North Korea appears to have resumed operation of its five-megawatt electric reactor that was used to produce plutonium for nuclear weapons, the U.N. nuclear watchdog said on Monday.
The head of the International Atomic Energy Agency (IAEA), Rafael Grossi, said there are indications of the reactor operating at the Yongbyon site and “intermittent activity” at the radiochemical laboratory.
“We have observed indications that the reported centrifuge enrichment facility at Yongbyon continues to operate and is now externally complete, expanding the building’s available floor space by approximately one-third,” he said.
The completion of several new buildings near the light water reactor has also been observed, with “ongoing indications of activities” at the Kangson complex and the Pyongsan mine and concentration plant, Grossi said.
“At the 50Mwe reactor, construction of which stopped in 1994, we have observed the dismantling of buildings and the removal of some material, likely for re-use in other construction projects,” he added.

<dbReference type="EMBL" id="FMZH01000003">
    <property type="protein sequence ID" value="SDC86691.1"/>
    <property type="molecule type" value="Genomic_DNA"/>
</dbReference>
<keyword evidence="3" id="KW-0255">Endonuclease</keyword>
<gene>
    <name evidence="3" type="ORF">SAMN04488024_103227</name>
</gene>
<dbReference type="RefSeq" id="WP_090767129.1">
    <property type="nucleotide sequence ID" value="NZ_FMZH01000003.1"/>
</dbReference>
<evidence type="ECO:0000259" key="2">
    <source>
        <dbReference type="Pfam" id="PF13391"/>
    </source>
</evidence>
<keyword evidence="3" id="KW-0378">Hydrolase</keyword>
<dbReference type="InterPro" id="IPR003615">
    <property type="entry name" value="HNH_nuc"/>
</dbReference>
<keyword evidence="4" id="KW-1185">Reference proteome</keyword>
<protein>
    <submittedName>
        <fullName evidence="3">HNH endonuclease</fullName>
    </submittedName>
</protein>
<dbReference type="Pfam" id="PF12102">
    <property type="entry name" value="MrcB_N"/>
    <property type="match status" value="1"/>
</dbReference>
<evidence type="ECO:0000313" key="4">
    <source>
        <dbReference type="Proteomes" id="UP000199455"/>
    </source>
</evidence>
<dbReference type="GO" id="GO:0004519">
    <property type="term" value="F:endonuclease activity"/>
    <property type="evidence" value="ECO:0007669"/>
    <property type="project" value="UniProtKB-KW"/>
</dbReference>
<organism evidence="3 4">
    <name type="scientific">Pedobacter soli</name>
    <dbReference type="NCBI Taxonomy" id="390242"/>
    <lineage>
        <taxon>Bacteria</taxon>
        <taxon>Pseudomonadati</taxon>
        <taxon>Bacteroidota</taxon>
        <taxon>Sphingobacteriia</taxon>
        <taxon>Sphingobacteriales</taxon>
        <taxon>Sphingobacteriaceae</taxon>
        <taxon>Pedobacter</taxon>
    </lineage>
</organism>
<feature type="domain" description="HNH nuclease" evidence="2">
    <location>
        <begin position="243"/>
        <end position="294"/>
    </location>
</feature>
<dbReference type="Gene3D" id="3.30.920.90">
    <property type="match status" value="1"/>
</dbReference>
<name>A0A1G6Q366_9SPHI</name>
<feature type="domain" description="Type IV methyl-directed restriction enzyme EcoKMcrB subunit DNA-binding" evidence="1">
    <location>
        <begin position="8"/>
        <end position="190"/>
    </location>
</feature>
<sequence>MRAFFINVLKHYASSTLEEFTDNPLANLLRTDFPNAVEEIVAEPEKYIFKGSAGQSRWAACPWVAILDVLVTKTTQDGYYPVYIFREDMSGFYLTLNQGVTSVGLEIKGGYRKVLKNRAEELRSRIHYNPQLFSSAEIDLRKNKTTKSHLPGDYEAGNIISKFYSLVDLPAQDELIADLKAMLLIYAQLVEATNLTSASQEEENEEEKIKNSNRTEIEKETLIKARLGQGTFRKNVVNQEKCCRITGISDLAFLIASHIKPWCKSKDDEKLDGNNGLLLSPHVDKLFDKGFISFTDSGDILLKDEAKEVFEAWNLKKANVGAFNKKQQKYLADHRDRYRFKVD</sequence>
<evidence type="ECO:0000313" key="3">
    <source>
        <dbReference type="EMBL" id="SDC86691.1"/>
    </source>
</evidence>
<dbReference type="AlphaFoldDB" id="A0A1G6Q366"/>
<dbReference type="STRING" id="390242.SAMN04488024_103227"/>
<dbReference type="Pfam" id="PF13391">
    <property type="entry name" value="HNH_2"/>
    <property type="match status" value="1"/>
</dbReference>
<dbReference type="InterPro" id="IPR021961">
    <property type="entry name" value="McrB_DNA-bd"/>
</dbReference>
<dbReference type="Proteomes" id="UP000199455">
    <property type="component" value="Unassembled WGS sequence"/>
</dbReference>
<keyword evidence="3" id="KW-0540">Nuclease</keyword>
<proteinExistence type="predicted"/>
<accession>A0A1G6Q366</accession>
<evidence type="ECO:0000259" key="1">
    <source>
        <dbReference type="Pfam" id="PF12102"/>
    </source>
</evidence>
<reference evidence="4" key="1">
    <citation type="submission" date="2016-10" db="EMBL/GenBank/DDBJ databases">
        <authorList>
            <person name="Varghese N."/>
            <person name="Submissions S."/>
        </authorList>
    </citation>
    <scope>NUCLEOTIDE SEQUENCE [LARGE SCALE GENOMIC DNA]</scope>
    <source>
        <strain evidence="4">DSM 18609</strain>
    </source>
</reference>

North Korean leader Kim Jong Un agreed to shut down the Yongbyon nuclear facility in exchange for sanctions relief following his denuclearization talks with former U.S. President Donald Trump in 2019. But the talks eventually stalled in 2019.
The IAEA said in its report that excavation work commenced in March near Adit 3 at a nuclear site near the settlement of Punggye-ri to reopen the test tunnel after its partial demolition in May 2018.
“Excavation work at Adit 3 was possibly completed by May 2022. Several timber support buildings were constructed concurrently near the entrance to Adit 3, and also in the support area located to the north,” it added.
Grossi described the reopening of the nuclear site as “deeply troubling” and called on North Korea to end its nuclear program, citing the regime’s violation of U.N. Security Council resolutions.
The North Korean regime demolished the Punggye-ri nuclear testing site in May 2018 as a sign of its commitment to end nuclear testing. But South Korean and American intelligence reported spotting construction work at the site.
IAEA’s inspectors have not been able to enter North Korea since 2009, and it now uses satellite imagery to monitor the country’s nuclear activities.
North Korea has conducted a series of missile launches this year, including one involving its largest intercontinental ballistic missile, the Hwasong-17, all of which are banned under U.N. Security Council resolutions.
The Kim regime recently adopted a new law allowing it to conduct a nuclear strike “automatically” against any “hostile forces” posing an imminent threat to the nation, state mouthpiece Korean Central News Agency reported.
Kim vowed that his country will “never give up nuclear weapons,” regardless of the military situation on the Korean Peninsula and even if North Korea is subjected to “100 years of sanctions.”